In this manner, the input output buffers are tristated upon powering down of the core power supply, rather than being left in an indeterminate state as a result of the indeterminate output of the prior art level shifters. In various preferred embodiments, the active low signal is an IDDT test mode signal, the known state is a low state, and the control circuit is at least one nand gate. Preferably, the level shifter draws no direct current other than leakage current upon receipt of the active low signal. Most preferably, the control circuit is operable to tristate all of the input output buffers on the integrated circuit, while in other embodiments each of the input output buffers on the integrated circuit is tristated by a dedicated control circuit and level shifter pair.

In another aspect of the invention there is provided a method of tristating input output buffers of an integrated circuit, where the integrated circuit is powered by at least a core power supply and input output power supply. An active low signal is generated, which active low signal indicates that the core power supply has powered down. The active low signal is received with a level shifter, which outputs a known state upon receipt of the active low signal. The known state is received with a control circuit, which tristates the input output buffers upon receipt of the known state.

BRIEF DESCRIPTION OF THE DRAWINGS

Further advantages of the invention are apparent by reference to the detailed description when considered in conjunction with the figures, which are not to scale so as to more clearly show the details, wherein like reference numbers indicate like elements throughout the several views, and wherein:

FIG. 1 is a logic diagram of a circuit for tristating the input output buffers upon power down of the core, according to the present invention,

FIG. 2 is a combined logic and circuit diagram of a circuit for providing an input to the circuit of FIG. 1, and

FIG. 3 is a circuit diagram of a shifter for use in the circuit of FIG. 1.

DETAILED DESCRIPTION

Referring now to FIG. 1, there is depicted a logic diagram of a circuit for tristating the input output buffers of an integrated circuit when the core voltage powers down. As depicted in FIG. 1, voltage level shifters 24 and 26 shift the voltage from a core voltage to an input output voltage. In the preferred embodiment the core voltage on the input of the shifters 24 and 26 is 1.5 volts and the input output voltage on the output of the shifters 24 and 26 is 3.3 volts. However, these values are representational only, and in actual practice other core voltages and input output voltages could be used.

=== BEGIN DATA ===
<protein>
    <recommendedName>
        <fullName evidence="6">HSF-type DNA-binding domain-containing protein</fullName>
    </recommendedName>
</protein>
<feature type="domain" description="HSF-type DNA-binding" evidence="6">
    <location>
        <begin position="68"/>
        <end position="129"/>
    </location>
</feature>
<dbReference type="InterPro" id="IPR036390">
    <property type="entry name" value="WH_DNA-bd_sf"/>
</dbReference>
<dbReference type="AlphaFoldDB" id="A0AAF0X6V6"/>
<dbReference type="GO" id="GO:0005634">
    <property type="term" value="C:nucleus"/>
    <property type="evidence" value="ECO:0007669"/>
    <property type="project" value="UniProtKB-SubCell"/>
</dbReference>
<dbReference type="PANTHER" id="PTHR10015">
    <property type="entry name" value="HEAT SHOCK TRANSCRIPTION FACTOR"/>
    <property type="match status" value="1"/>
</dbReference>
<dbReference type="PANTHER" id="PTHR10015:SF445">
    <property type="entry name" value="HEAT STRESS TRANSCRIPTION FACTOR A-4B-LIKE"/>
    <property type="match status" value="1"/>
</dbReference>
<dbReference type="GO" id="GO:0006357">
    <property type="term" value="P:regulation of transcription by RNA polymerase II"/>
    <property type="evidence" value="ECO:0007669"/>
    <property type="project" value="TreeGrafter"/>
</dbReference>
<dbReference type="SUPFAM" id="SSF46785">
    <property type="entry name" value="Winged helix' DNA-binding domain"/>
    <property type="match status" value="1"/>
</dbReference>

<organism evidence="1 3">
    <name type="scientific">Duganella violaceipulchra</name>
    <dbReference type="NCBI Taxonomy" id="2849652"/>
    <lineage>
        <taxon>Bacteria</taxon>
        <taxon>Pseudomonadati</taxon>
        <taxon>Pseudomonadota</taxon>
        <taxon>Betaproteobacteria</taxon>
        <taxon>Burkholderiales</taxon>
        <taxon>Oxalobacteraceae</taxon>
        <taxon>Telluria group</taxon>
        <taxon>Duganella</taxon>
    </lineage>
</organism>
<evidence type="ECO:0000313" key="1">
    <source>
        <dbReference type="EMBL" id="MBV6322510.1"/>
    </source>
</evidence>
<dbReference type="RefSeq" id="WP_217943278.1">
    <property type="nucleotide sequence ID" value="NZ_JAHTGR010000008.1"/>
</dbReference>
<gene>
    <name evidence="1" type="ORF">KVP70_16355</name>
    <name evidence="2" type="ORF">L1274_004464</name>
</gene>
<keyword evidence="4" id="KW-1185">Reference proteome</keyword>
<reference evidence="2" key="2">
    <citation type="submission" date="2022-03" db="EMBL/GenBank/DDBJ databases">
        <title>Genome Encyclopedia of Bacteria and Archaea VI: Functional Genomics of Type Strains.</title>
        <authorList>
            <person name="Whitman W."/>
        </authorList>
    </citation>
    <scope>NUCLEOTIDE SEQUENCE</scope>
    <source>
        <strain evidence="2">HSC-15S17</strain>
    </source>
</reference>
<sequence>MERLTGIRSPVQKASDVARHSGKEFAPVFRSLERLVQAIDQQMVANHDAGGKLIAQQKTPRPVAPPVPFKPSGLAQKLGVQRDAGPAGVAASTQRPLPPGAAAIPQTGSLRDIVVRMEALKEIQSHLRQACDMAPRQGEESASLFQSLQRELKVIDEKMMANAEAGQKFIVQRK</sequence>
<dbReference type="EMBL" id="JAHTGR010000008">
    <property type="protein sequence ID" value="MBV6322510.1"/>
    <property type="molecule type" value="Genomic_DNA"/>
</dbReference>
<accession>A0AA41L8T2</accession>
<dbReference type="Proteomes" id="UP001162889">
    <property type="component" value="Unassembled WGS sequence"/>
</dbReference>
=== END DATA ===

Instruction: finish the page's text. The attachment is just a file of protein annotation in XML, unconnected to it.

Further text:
As a part of the invention, the shifted output voltages from the shifters 24 and 26 are processed with a controlling signal in nand gates 32 and 34. Thus, if the controlling signal provided on the output of level shifter 28 is at a logical low, then the outputs of the nand gates 32 and 34 will likewise be a logical low value, regardless of the value of signal at the outputs of shifters 24 and 26. Thus, when the output of the level shifters 24 and 26 is unknown, such as when the core voltage is powered down, the output of the nand gates 32 and 34 can be put in a known state, such as a logical low, by providing a logical low at the output of the level shifter 28. Thus, the level shifter 28 provides a control signal for a control circuit that includes nand gates 32 and 34, which output the signals that selectively cause the input output circuits of the integrated circuit to drive high, drive low, or tristate.

Thus, the circuit of FIG. 1 provides the ability to positively set the state of the input control lines for the input output circuits of the integrated circuit. As described above, the state of the input output control lines is preferably set to a logical low when the core voltage is powered down, which logical low preferably is preferably used to tristate the input output circuits. However, it is appreciated that in alternate embodiments it may be desirable to drive the input output circuits either high or low for some reason, and the circuit as described above may be easily modified to achieve those alternate embodiments.

As depicted, the circuit of FIG. 1 is somewhat similar to prior art driver circuits, and thus there is relatively little modification that is needed to modify a prior art driver circuit to the embodiment as depicted in FIG. 1. For example, a prior art driver circuit can be modified with the addition of the shifter 28, nand gates 32 and 34, and inverter 36. Thus, a prior art driver would have the output of the inverter 30 connected to the input of the inverter 38, and the output of the shifter 26 connected to the input of the inverter 40. Therefore, only a few additional elements need to be added to the driver circuit to implement the invention as described herein and receive the resultant benefits. Thus, the solution is small enough to fit in each input output block, which avoids a change to the construction methodology of the integrated circuit. Further, the solution adds minimal complexity to the basic operation of the high performance input output drivers.

As depicted in FIG. 1, there are at least two strategic elements to the design of the circuit. First is the use of IDDTN as the control signal on the input of the shifter 28, and the second is the shifter 28 itself. As mentioned above, the output of the shifters 24 and 26 are unknown when the core voltage powers down. However, it is preferred that the output of the shifter 28 be known to be a specific logical value, most preferably a logical low, when the core voltage powers down. Thus, the shifter 28 is preferably of a different construction from the design of the traditional shifters 24 and 26.